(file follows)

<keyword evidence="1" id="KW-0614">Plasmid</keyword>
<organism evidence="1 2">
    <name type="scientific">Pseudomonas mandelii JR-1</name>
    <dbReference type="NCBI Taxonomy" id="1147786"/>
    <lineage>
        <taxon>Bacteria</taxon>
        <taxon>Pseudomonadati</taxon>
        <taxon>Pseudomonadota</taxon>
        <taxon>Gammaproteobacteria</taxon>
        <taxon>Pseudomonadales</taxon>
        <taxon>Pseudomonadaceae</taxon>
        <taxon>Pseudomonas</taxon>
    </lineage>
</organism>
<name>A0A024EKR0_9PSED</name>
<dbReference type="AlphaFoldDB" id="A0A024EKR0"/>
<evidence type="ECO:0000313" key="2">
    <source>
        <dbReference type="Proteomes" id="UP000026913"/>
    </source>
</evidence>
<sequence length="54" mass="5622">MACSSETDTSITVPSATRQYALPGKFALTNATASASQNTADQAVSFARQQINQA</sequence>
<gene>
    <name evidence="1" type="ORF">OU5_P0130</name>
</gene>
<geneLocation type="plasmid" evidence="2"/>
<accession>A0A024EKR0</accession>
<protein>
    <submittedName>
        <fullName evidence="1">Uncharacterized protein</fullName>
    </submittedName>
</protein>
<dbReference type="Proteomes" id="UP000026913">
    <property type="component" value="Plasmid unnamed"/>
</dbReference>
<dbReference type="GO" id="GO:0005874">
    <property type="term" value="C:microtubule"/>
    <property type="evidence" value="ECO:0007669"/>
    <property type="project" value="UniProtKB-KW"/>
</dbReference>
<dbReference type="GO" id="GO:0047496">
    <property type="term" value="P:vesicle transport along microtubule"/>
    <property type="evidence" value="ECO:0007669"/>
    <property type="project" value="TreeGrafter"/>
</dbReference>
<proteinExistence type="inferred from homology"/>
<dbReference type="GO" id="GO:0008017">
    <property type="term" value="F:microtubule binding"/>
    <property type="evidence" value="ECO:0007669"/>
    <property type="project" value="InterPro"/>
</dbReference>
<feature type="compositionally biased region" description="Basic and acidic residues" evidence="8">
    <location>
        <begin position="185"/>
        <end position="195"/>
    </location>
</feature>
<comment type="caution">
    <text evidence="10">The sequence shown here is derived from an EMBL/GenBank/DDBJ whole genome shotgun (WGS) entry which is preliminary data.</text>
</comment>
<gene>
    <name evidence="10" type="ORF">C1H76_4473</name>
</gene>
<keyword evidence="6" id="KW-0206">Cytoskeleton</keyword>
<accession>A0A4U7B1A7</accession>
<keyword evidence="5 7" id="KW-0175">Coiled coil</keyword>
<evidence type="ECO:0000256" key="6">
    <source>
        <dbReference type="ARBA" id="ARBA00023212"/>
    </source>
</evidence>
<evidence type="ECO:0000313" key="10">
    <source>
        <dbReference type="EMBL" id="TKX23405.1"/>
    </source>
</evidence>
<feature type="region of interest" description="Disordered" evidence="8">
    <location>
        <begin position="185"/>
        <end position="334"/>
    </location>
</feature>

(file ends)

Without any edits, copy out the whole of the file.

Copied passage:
<keyword evidence="1" id="KW-0614">Plasmid</keyword>
<organism evidence="1 2">
    <name type="scientific">Pseudomonas mandelii JR-1</name>
    <dbReference type="NCBI Taxonomy" id="1147786"/>
    <lineage>
        <taxon>Bacteria</taxon>
        <taxon>Pseudomonadati</taxon>
        <taxon>Pseudomonadota</taxon>
        <taxon>Gammaproteobacteria</taxon>
        <taxon>Pseudomonadales</taxon>
        <taxon>Pseudomonadaceae</taxon>
        <taxon>Pseudomonas</taxon>
    </lineage>
</organism>
<name>A0A024EKR0_9PSED</name>
<dbReference type="AlphaFoldDB" id="A0A024EKR0"/>
<evidence type="ECO:0000313" key="2">
    <source>
        <dbReference type="Proteomes" id="UP000026913"/>
    </source>
</evidence>
<sequence length="54" mass="5622">MACSSETDTSITVPSATRQYALPGKFALTNATASASQNTADQAVSFARQQINQA</sequence>
<gene>
    <name evidence="1" type="ORF">OU5_P0130</name>
</gene>
<geneLocation type="plasmid" evidence="2"/>
<accession>A0A024EKR0</accession>
<protein>
    <submittedName>
        <fullName evidence="1">Uncharacterized protein</fullName>
    </submittedName>
</protein>
<dbReference type="Proteomes" id="UP000026913">
    <property type="component" value="Plasmid unnamed"/>
</dbReference>
<dbReference type="GO" id="GO:0005874">
    <property type="term" value="C:microtubule"/>
    <property type="evidence" value="ECO:0007669"/>
    <property type="project" value="UniProtKB-KW"/>
</dbReference>
<dbReference type="GO" id="GO:0047496">
    <property type="term" value="P:vesicle transport along microtubule"/>
    <property type="evidence" value="ECO:0007669"/>
    <property type="project" value="TreeGrafter"/>
</dbReference>
<proteinExistence type="inferred from homology"/>
<dbReference type="GO" id="GO:0008017">
    <property type="term" value="F:microtubule binding"/>
    <property type="evidence" value="ECO:0007669"/>
    <property type="project" value="InterPro"/>
</dbReference>
<feature type="compositionally biased region" description="Basic and acidic residues" evidence="8">
    <location>
        <begin position="185"/>
        <end position="195"/>
    </location>
</feature>
<comment type="caution">
    <text evidence="10">The sequence shown here is derived from an EMBL/GenBank/DDBJ whole genome shotgun (WGS) entry which is preliminary data.</text>
</comment>
<gene>
    <name evidence="10" type="ORF">C1H76_4473</name>
</gene>
<keyword evidence="6" id="KW-0206">Cytoskeleton</keyword>
<accession>A0A4U7B1A7</accession>
<keyword evidence="5 7" id="KW-0175">Coiled coil</keyword>
<evidence type="ECO:0000256" key="6">
    <source>
        <dbReference type="ARBA" id="ARBA00023212"/>
    </source>
</evidence>
<evidence type="ECO:0000313" key="10">
    <source>
        <dbReference type="EMBL" id="TKX23405.1"/>
    </source>
</evidence>
<feature type="region of interest" description="Disordered" evidence="8">
    <location>
        <begin position="185"/>
        <end position="334"/>
    </location>
</feature>